If you can’t program, the future’s looking bleaker and bleaker. And if you can, learning to manage other code monkeys could get you promoted. Office-as-a-service provider RocketSpace’s new RocketU is a tech professional education program aimed to aid engineers no matter where they are in their career. RocketU offers rookies and programming veterans alike a way to get an edge in the job market.
There’s been a bit of a hubbub lately that there is actually no shortage of tech talent in America. “For every two students that U.S. colleges graduate with STEM [science, technology, engineering, and math] degrees, only one is hired into a STEM job. In computer and information science and in engineering, U.S. colleges graduate 50 percent more students than are hired into those fields each year; of the computer science graduates not entering the IT workforce, 32 percent say it is because IT jobs are unavailable.”
Yes, the United States is graduating a ton of engineers. But startups and tech giants don’t want just any engineers, they want 10X code masters and visionary innovators. That can take more than a degree from a well-known university, and a lot more than some random Codecademy tutorials. It can take hardcore training in the latest programming languages, and understanding of how to cobble code together into great products.
That’s where RocketU comes in.
The program comes from RocketSpace, a plug-and-play office space in San Francisco that houses 130 startups and the 600 employees. It handles leases, bandwidth, firewalls, and security so founders can concentrate on their companies. With room to house classes, startups to introduce graduates to, and a well-known name in Silicon Valley, Rocket U could be a smart extension of its business.
RocketU will offer a variety of courses, ranging from immersive 10-week developer bootcamps, to 3-week deep dives on advanced scripting languages and architecture, to 3-5 day professional development classes for techies. RocketU classes will be held at the RocketSpace campus with experienced teachers, and most coursework will happen there so you don’t have to worry too much about homework. The classes are on a pay-as-you-go structure, but require admission through a serious application process.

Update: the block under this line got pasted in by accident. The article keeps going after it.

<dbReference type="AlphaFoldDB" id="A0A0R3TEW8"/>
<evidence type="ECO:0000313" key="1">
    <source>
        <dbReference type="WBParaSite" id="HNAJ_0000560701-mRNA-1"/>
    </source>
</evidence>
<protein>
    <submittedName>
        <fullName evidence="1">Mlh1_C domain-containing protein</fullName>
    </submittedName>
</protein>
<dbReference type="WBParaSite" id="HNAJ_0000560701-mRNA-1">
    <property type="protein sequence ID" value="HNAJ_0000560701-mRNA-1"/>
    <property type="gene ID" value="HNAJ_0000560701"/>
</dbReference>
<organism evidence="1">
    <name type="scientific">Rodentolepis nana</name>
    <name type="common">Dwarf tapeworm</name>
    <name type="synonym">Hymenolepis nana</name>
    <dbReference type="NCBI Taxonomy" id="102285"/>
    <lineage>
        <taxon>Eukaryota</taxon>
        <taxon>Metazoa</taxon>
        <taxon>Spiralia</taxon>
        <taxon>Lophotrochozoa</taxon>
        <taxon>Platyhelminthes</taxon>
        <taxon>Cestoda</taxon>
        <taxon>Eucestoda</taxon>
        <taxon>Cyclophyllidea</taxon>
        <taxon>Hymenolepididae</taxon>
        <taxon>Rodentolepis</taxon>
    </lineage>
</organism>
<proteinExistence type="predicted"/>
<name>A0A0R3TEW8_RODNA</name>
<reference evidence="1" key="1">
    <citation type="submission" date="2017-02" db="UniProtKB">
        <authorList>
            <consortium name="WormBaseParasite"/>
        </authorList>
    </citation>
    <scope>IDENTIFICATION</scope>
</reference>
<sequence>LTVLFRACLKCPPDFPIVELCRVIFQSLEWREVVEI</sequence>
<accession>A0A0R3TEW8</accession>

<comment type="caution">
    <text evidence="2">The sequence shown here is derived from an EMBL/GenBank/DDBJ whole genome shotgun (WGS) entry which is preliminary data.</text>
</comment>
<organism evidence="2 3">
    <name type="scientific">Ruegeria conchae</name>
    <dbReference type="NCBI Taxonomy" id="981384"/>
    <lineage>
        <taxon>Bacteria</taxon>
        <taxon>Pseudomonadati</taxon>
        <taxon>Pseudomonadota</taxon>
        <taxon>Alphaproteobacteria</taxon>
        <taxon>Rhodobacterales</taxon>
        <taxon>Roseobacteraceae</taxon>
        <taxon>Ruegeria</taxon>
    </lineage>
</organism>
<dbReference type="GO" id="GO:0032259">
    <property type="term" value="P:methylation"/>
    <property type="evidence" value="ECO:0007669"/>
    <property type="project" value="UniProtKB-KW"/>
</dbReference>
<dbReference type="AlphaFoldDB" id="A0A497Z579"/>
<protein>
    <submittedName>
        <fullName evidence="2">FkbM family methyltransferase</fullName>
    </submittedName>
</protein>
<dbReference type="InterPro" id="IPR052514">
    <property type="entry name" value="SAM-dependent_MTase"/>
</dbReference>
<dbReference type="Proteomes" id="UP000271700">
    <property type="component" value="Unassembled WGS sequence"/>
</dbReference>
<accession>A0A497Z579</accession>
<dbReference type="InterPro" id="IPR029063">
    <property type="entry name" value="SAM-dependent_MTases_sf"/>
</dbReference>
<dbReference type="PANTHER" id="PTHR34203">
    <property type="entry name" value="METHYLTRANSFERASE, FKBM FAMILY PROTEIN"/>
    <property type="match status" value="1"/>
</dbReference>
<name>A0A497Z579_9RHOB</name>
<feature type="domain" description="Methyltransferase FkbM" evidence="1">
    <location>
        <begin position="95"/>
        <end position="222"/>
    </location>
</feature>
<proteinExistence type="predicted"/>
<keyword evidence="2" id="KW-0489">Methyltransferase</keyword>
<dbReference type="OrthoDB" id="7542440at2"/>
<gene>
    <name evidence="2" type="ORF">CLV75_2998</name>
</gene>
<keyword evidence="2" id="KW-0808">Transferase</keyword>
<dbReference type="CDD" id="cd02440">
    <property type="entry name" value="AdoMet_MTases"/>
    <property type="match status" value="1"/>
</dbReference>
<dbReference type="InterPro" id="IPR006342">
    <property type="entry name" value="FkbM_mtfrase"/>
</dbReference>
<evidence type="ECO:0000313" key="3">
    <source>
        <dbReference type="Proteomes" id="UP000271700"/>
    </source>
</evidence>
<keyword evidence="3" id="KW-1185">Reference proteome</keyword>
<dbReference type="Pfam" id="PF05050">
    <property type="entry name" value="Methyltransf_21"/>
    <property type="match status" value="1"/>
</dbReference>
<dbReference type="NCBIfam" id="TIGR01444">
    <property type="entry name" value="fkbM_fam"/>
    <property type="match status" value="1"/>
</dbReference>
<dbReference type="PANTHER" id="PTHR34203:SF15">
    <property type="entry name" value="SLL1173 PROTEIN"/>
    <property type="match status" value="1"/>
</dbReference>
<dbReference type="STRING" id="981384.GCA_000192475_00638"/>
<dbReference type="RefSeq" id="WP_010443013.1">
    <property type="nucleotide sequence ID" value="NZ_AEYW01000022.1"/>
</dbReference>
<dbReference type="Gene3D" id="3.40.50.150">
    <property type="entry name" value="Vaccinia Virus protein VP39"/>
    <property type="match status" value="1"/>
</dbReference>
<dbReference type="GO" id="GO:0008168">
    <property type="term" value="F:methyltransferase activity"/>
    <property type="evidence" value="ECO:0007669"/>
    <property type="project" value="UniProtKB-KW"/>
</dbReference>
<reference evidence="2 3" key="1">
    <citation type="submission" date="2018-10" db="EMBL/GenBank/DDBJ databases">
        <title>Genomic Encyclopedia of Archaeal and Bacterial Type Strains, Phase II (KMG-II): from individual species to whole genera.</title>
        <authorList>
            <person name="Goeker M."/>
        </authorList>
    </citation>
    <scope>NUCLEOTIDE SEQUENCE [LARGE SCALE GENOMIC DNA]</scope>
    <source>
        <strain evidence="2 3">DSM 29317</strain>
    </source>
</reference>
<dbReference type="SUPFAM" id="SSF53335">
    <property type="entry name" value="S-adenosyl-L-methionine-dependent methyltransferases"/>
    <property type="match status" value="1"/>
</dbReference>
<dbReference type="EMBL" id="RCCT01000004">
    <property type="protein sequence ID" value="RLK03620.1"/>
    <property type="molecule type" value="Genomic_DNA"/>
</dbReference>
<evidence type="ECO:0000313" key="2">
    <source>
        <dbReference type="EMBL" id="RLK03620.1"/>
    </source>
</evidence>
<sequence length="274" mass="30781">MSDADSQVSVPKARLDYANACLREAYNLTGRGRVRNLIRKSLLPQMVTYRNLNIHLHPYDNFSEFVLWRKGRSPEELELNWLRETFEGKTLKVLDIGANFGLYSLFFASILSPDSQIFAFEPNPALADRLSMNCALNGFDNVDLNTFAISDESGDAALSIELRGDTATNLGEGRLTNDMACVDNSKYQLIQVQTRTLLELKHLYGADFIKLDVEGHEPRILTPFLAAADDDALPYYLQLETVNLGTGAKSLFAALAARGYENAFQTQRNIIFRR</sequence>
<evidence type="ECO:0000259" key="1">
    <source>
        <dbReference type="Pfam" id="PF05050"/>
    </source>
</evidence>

Michelle Berry, the SVP of RocketU, tells me “the main differentiators are that we’re offering programs beyond the initial developer bootcamp, to make sure we’re providing skills throughout the career life-cycle.” She explains that long-time programmers can choose between training as expert individual contributors or as managers. After graduating, RocketU students get help with placement in tech jobs, including the startups RocketSpace houses.
RocketU will be competing with other educational programs like the well-established Dev Bootcamp, plus The Flatiron School, The Starter League, and an array of online learning tutorials. To win out, it may need name-brand professors, and an image that’s more independent than RocketSpace. Right now it’s website looks more like an off-shoot than a serious learning institution.
Still, the climate is right for RocketU. To land a job at a high-potential startup or found one of your own, you can’t be rusty. You could work a job you’re not thrilled about to slowly siphon off skills, but it might be worth paying to get them taught to you directly. You want to be a ninja? Hit the dojo.